SAN FRANCISCO Melky Cabrera had it all working. He was averaging .346 and leading the major leagues in hits. He was chasing balls down in left field and throwing runners out on the bases. He was a quietly popular Bay Area sports figure this was one of the Giants' good guys, remember, the outfielder in the white hat and a legitimate MVP candidate.
Or so we thought. Now we don't know what to think.
In the midst of a tense, tightening National League West race, Cabrera tested positive for performance-enhancing drugs (testosterone) and was suspended 50 games by Major League Baseball, extending beyond the end of the regular season. The Giants and the six-year veteran were notified of the suspension a few hours before Wednesday's much-anticipated duel between Tim Lincecum and Stephen Strasburg at AT&T Park.
Lincecum barely lasted four innings. Strasburg and his much-discussed right arm earned the victory. The Giants dropped the game and the series to the hard-charging Washington Nationals.
But the news about Cabrera ruined the mood long before the 12:45 p.m. first pitch.
While fans were learning about the suspension (via Twitter and cellphones) as they crowded into entrances and area parking lots, Giants general manager Brian Sabean and manager Bruce Bochy were processing the stunning information and summoning Cabrera to a closed-door meeting.
Moments later, Bochy said, he hastily scribbled Gregor Blanco's name onto his lineup card and met with his players.
"We're disappointed," an unusually subdued Bochy said afterward while absently fiddling with one of the tape recorders positioned near his microphone. "Melky was having a real nice year for us. But our thoughts are right now 'you move on.' That's all you can do, whether it's an injury or something like this. That's where we are.
"Sometimes you are dealt things you have to handle. This is one of them."
But again? Another performance-enhancing drug controversy involving a Giants left fielder with a hefty batting average? The steroid era was supposed to have ended with those testy congressional hearings, protracted internal investigations and tightened drug policies.
And around here, of course, with Barry Bonds' retirement in 2007; the Giants have spent much of these last few seasons quietly but insistently distancing themselves from their former slugger, who insists that he never "knowingly" used banned substances.
Not so Cabrera, who acknowledged using testosterone and issued a written public apology.
What he didn't do was address two of the more pertinent questions, specifically, his reasons for violating baseball's drug policy in the midst of a pennant race (he failed the test last month) and the impact his absence would have both on the Giants' postseason prospects and his pending free agency.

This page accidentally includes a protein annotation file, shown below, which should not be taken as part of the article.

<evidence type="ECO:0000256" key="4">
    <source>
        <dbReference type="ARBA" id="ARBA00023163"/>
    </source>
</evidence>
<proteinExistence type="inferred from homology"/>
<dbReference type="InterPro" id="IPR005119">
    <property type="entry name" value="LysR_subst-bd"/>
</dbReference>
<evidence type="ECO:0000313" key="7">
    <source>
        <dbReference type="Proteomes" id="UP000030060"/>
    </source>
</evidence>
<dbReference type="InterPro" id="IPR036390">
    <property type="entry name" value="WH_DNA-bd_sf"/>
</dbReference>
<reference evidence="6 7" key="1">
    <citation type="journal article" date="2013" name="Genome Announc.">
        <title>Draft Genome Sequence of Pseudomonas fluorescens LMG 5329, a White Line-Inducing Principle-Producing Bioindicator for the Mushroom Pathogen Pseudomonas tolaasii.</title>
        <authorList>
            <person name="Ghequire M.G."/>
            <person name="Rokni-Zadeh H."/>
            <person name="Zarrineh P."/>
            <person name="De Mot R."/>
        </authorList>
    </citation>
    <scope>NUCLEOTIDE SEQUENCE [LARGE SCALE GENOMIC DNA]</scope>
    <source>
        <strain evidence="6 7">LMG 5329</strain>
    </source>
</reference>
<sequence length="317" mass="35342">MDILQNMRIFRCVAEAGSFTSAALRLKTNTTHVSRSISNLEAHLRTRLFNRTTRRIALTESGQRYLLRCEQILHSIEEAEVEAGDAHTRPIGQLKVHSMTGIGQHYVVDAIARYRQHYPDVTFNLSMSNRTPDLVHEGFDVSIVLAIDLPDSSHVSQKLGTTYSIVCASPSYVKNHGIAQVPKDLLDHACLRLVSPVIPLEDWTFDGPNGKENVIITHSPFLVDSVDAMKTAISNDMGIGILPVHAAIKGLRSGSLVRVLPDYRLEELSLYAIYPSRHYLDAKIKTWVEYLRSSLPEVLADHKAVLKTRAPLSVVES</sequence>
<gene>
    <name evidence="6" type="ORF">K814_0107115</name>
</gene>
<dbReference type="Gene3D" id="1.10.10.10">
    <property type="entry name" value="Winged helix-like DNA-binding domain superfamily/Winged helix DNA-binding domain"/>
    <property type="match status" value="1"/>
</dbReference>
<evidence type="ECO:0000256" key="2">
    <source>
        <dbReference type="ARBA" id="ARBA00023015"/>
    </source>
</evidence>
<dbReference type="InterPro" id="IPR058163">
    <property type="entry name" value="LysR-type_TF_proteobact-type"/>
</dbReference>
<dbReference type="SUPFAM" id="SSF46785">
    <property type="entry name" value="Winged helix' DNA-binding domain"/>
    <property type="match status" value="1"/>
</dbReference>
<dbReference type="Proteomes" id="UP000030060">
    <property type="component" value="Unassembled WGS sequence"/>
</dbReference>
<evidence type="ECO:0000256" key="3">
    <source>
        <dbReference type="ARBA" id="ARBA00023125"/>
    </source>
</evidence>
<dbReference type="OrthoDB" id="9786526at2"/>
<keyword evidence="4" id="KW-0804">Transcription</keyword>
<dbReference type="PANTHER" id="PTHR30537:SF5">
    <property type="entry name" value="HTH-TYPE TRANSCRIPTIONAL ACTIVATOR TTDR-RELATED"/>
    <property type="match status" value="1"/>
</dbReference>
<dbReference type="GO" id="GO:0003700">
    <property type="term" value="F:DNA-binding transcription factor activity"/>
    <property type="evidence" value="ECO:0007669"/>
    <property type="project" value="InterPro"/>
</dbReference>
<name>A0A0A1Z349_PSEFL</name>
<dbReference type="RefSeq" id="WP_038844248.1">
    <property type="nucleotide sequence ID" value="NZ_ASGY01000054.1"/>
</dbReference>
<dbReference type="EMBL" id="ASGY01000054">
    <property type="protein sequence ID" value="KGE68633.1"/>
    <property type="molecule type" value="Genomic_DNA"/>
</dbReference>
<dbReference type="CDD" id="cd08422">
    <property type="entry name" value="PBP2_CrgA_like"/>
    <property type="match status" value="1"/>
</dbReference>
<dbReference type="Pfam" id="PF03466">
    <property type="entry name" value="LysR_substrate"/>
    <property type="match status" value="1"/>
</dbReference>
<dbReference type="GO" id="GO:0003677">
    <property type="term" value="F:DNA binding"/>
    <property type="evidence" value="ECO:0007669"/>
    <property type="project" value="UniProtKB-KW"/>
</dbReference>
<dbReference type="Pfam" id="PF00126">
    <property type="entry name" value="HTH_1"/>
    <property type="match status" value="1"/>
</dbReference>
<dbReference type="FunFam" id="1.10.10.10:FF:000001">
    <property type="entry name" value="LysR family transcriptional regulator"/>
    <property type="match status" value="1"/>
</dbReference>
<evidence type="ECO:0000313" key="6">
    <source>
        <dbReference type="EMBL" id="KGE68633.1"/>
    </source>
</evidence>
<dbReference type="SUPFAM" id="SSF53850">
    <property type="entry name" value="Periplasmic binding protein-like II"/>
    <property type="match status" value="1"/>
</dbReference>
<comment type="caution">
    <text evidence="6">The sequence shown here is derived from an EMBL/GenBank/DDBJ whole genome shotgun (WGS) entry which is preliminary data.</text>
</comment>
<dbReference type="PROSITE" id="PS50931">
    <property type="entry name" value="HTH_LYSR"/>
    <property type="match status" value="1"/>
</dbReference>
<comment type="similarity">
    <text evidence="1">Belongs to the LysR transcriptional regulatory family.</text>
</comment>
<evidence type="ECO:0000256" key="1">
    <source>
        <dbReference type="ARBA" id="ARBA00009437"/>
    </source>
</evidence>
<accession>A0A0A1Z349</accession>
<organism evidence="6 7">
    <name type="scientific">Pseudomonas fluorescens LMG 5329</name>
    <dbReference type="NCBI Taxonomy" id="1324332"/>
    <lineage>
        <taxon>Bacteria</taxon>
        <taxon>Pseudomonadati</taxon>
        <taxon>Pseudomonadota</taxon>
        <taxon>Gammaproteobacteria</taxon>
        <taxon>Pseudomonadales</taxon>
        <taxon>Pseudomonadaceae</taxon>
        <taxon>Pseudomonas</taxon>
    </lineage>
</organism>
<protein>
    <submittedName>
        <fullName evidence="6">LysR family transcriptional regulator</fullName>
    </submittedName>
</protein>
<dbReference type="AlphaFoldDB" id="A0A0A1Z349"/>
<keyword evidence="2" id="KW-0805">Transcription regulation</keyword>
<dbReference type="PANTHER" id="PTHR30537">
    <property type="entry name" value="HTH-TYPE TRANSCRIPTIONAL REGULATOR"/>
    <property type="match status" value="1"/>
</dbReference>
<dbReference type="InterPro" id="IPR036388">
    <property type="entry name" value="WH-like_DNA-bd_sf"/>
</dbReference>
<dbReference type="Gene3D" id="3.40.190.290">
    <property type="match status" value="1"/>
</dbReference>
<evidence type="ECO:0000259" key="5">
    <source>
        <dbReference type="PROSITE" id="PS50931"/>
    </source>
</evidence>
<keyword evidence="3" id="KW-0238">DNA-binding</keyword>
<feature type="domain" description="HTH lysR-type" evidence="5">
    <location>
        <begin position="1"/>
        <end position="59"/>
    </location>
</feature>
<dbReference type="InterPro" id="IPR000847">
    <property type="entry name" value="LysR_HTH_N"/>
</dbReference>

At 28, Cabrera doesn't fit the steroids profile. He is neither an unproven schoolboy nor an aging, physically battered old-timer desperate for one final splash. The kudos have been there; he hit .305 last season with Kansas City. That lucrative paycheck was coming. Whether it was a three-year deal for $27 million or a longer-term contract that afforded more security, plenty of teams besides the Giants were interested and intrigued by his numbers.
But after Wednesday? Who knows what Cabrera's financial future holds?
If he ever again wears a Giants uniform?
Don't count on it, though. That Bonds factor lingers. While AT&T Park is the ballpark essentially built by Barry his initial signing was the economic impetus the Giants won the World Series three years after his departure, and the formula hasn't changed much. The Giants remain rooted in great pitching, timely hitting, improbable contributions from role players and few controversies involving their significant players.
"It's tough," said first baseman Brandon Belt, one of the few Giants willing to publicly address the matter.
Angel Pagan appeared particularly pained. The center fielder, who routinely serves as a translator for the Spanish-speaking Cabrera, patiently but repeatedly uttered "no comment" when asked his reaction.
"I don't think anybody had a clue, so I think it's safe to say everybody was shocked," Belt added. "He (Cabrera) was a big part of our team, a big part of our success. At the same time we've been through this before, had some big guys (Buster Posey, Brian Wilson, Pablo Sandoval) going down for us. And there's been people to step up every single time, so we kind of expect this to be the same."
Maybe that happens. Maybe Blanco provides a boost, Sabean makes a move, Lincecum recaptures his magic. Maybe the Dodgers and the Diamondbacks stumble in the N.L. West.
Or maybe, with no Wilson and now no Cabrera, this becomes last season all over again.